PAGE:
After all, OPEC Members are Just Producers Trying to Make a Buck Like the Rest of us....
From the time an oil well begins producing, it's a constant battle to keep production flowing, lower production costs and protect producing and reserve assets against a backdrop of fluctuating oil prices. Reducing output threatens profitability as overall costs need to be allocated to remaining production. After all, there is no guarantee that reducing production will lead to a commensurate increase in market prices for most individual producers.
Along those lines, OPEC was founded in 1960 to coordinate the petroleum policies of its members and to provide member states with technical and economic aid. The group has agreed to define OPEC’s mission as follows: “to coordinate and unify the petroleum policies of its Member Countries and ensure the stabilization of oil markets in order to secure an efficient, economic, and regular supply of petroleum to consumers, a steady income to producers, and a fair return on capital for those investing in the petroleum industry.”
Tonight we take a look back at the last 2+ decades in oil markets: book-ended by a failure of OPEC to reach agreement on supply cuts.
1998-1999: The Start of OPEC Disagreements
We start with headlines from 1998/1999. The first headline on the left looks eerily similar to those we are seeing after last week's OPEC meeting.
Markets reacted as expected after each headline as can be seen below (initial selloff of over 30% in late 1998 followed by an impressive 100% rally off of lows in 1999):
Yet, distillate cracks stayed in a fairly tight range during 1998/1999 as outright prices collapsed and subsequently rallied. It took almost 2 years for 'products' to catch a bid and lead the market.
Zooming out to look at month one futures from 1998 - present in both oil and oil crack spreads to distillates we get a bit more context regarding current prices:
2008 - 2009: Supply Shocks
Following the OPEC drama leading up to the new millennium, the next 10 years presented significant supply-side shortages. The steep ascent in the price of oil between 2004 and 2008 coincided with the first significant decrease in non-OPEC supply since 1973 and an unprecedented surge in global demand. Although OPEC members responded by increasing their production, they lacked sufficient capacity after years of restrained field investments to bridge the growing gap between global demand and non-OPEC supply.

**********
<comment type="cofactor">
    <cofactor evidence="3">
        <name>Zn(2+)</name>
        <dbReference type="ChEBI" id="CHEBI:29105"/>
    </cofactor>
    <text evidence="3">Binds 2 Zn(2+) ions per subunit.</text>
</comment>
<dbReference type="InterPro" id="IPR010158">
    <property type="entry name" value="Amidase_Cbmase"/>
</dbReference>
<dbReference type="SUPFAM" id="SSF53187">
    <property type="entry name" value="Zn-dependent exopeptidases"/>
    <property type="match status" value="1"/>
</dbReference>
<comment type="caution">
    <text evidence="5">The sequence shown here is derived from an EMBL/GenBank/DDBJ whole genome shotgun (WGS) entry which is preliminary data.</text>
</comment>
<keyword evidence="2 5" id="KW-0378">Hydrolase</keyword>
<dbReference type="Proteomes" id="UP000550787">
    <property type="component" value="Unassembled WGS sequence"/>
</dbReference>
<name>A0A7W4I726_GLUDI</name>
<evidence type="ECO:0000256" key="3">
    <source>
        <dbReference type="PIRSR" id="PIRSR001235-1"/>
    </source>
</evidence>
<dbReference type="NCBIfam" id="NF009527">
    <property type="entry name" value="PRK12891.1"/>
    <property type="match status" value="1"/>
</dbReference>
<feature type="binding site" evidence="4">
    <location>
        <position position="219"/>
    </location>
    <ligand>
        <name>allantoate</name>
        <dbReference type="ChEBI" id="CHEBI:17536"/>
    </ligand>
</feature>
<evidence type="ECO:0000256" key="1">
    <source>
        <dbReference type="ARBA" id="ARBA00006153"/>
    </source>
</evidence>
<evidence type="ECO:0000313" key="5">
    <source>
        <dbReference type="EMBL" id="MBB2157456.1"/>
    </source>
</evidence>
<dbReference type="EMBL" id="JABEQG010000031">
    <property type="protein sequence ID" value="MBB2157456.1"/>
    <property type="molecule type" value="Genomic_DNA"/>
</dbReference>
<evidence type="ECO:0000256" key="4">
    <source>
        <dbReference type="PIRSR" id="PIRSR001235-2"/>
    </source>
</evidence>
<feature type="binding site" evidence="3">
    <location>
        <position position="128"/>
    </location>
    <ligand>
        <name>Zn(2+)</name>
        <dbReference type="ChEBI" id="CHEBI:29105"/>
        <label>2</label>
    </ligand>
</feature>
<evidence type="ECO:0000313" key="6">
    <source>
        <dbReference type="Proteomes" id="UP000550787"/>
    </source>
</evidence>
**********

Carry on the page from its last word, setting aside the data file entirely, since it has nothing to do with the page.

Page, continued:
Supply-side issues culminated in 2008 as oil prices hit a peak price above $140.
February: Venezuela cut off oil sales to ExxonMobil during a legal battle over nationalization of the company’s properties
March: saboteurs blew up the two main oil export pipelines in the south—cutting about 300,000 barrels per day from Iraqi exports
April 25: Nigerian union workers went out on strike, causing ExxonMobil to shut in production of 780,000 barrels per day from three fields
April 27: Scottish oil workers walked off the job, leading to closure of the North Forties pipeline that carries about half of the United Kingdom’s North Sea oil production
May: As of May 1, about 1.36 million barrels per day of Nigerian production was shut in due to a combination of militant attacks on oil facilities, sabotage, and labor strife
May: Mexican oil exports (tenth largest in the world) had fallen sharply in April due to rapid decline in the country’s massive Cantarell oil field
June 19: militant attacks in Nigeria caused Shell to shut in an additional 225,000 barrels per day
June 20: Nigerian protesters blew up a pipeline that forced Chevron to shut in 125,000 barrels per day
This all came at a time of unprecedented global economic expansion and exceptional oil demand in China. The US was also still dependent on crude oil imports as it had not yet unlocked the potential of it's shale reserves.